Sunday, February 20, 2011
I first saw it on a trip to the antique mall last July.
The blanket was folded and hanging from the rung of an old ladder that was leaning against the wall of a booth in the back of the mall-a booth filled with old wooden tools, chairs and shutters. I was drawn to the color first-my favorite color, somewhere between a pink and a peach, a color I struggle to label. "Salmon" doesn't sound right, but "cinnamon" conjures a darker hue; at any rate, it was beautiful and soft and it drew me to it at a most visceral level. You had to touch it. I looked at the price tag: 48 dollars. It wasn't in the budget, especially in July, especially with my commitment to be mindful of every dollar: 48 dollars was a week of groceries, after all. Better to visit the blanket once in awhile and appreciate it without having to own it. I walked away that day and on several other days over the coming months, never removing it from the ladder rung and unfolding it, never daring to become more in love with it.
On New Year's Day, the antique mall had a big sale, and I returned, hoping that my blanket would be marked down. It was a festive occasion, with dedicated antiquers feasting on homemade treats laid out on tables, drinking coffee and feeling the comradarrie that always wells up when people of like interests gather. I walked straight to the back of the mall and it was still there. The sign on the booth said, "20% OFF", but the blanket's sign said, "FIRM" below the price. I removed the blanket from the rung and draped it over my arm, feeling the thrill of a successful stalk-and-win situation. If the booth's owner would give me the 20% off, I would finally buy it.
As i rounded the corner, a woman browsing with her husband noticed my treasure. She said, "Oh, I love that blanket. I have seen it here before. How lucky that you found it...I was going to go back and get it!" We admired its softness, beauty and pristine condition together for a few minutes before I moved on. A few steps later, another woman, younger, exclaimed, "that is my sister's blanket! She always talked about it!" Another woman, proprietor of another booth, joined us and chimed in, " I love that blanket! And, it is in such good shape! Did you look at it?"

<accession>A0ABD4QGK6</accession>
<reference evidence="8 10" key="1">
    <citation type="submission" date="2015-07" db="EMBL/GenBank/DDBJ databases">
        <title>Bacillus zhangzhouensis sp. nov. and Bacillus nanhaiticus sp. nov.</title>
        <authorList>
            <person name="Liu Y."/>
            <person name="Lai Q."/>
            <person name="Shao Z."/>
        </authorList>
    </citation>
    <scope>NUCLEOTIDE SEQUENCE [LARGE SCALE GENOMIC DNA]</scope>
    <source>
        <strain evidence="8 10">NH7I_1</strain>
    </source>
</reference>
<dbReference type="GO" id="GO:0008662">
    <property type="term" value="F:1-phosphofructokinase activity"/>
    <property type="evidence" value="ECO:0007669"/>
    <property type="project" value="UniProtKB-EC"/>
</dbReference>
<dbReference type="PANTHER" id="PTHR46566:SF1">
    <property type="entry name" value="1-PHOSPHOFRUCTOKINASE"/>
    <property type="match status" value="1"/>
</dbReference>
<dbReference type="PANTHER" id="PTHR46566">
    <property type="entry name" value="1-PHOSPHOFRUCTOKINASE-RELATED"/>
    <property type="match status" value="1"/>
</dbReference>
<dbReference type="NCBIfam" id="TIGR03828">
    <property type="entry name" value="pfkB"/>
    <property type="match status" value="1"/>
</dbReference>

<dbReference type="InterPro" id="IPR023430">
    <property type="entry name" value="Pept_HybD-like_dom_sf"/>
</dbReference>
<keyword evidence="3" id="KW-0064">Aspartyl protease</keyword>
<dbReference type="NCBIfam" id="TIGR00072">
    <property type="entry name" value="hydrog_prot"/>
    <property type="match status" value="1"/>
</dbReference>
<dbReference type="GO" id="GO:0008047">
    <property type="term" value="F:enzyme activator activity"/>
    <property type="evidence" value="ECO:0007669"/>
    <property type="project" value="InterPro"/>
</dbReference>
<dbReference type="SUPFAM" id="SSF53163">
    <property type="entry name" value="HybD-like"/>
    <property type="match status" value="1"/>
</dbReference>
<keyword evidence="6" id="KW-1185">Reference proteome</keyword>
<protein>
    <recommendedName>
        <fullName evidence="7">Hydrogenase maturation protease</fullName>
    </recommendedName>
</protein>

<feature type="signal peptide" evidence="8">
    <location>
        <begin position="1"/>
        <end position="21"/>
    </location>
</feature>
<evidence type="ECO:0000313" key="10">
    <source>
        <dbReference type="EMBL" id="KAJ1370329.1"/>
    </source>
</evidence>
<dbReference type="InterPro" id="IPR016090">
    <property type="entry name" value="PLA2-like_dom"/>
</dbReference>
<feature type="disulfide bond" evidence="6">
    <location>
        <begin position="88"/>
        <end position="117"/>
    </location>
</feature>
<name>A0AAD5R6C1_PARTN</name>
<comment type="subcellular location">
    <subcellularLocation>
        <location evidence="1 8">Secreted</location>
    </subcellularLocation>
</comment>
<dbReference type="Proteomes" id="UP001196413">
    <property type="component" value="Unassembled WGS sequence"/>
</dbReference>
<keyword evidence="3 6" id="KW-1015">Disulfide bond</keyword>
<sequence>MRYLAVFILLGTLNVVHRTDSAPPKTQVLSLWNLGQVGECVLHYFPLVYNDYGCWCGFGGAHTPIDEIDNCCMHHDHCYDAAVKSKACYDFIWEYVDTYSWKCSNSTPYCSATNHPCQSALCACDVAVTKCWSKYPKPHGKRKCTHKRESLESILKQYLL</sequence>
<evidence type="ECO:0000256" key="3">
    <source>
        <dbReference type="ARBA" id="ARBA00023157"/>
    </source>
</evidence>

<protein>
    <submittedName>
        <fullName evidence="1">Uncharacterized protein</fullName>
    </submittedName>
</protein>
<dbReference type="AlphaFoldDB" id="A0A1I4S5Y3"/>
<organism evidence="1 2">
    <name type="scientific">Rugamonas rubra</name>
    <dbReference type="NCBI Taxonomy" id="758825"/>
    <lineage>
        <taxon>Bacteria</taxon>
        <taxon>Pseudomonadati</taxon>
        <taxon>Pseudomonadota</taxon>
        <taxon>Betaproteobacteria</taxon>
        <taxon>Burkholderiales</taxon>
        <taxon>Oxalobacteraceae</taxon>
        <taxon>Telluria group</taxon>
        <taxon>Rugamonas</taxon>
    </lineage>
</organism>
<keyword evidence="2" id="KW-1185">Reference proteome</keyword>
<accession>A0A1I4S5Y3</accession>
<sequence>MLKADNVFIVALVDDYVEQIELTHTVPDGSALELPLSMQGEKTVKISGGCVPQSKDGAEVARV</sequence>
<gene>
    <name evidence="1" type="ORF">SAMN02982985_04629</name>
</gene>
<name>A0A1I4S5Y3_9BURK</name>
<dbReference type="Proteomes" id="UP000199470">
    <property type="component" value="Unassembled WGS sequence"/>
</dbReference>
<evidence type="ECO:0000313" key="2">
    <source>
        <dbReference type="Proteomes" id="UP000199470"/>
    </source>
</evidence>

We unfolded it together and held it up; we all cooed and smiled over the lovely design, which appeared with the colors reversed on the other side. It was, I realized, pristine indeed. The delicate blanket stitch around the edge was perfect and there were no stains or worn spots. I began to realize just what a find this blanket was through the eyes of the gathered admirers. I wondered why I had not thought to inspect it before, and I felt a silly sort of pride that it was going to be mine. When a worker asked if she could take the blanket to the register for me, I declined. I was not going to let that blanket leave my arms.
I never did barter with the blanket's owner. I paid full price and I paid it gladly.
I put the blanket on my bed and for the first time looked at the label delicately sewn on to one of the corners. It read, "Orr Health Blanet. The colors of this blanket were inspired by the Holland Tulip." So, a connection to my adopted home town of 40 years. Another sign that this was destiny, this was intended to be my blanket.
I have slept under this blanket on all of these cold winter nights. I have draped it over me while reading in bed. I have spread it out over the bed every morning, carefully smoothing out the wrinkles, my hand delighted by the thick, rich softness of the wool. I now know, through some online research, that it was made in about 1930. With its lack of wear, I imagine that someone got it for a wedding present and, thinking it too expensive a treasure for everyday use, put it in a chest or a closet. Too expensive to use, to fall in love with, to deserve to own. I understand that.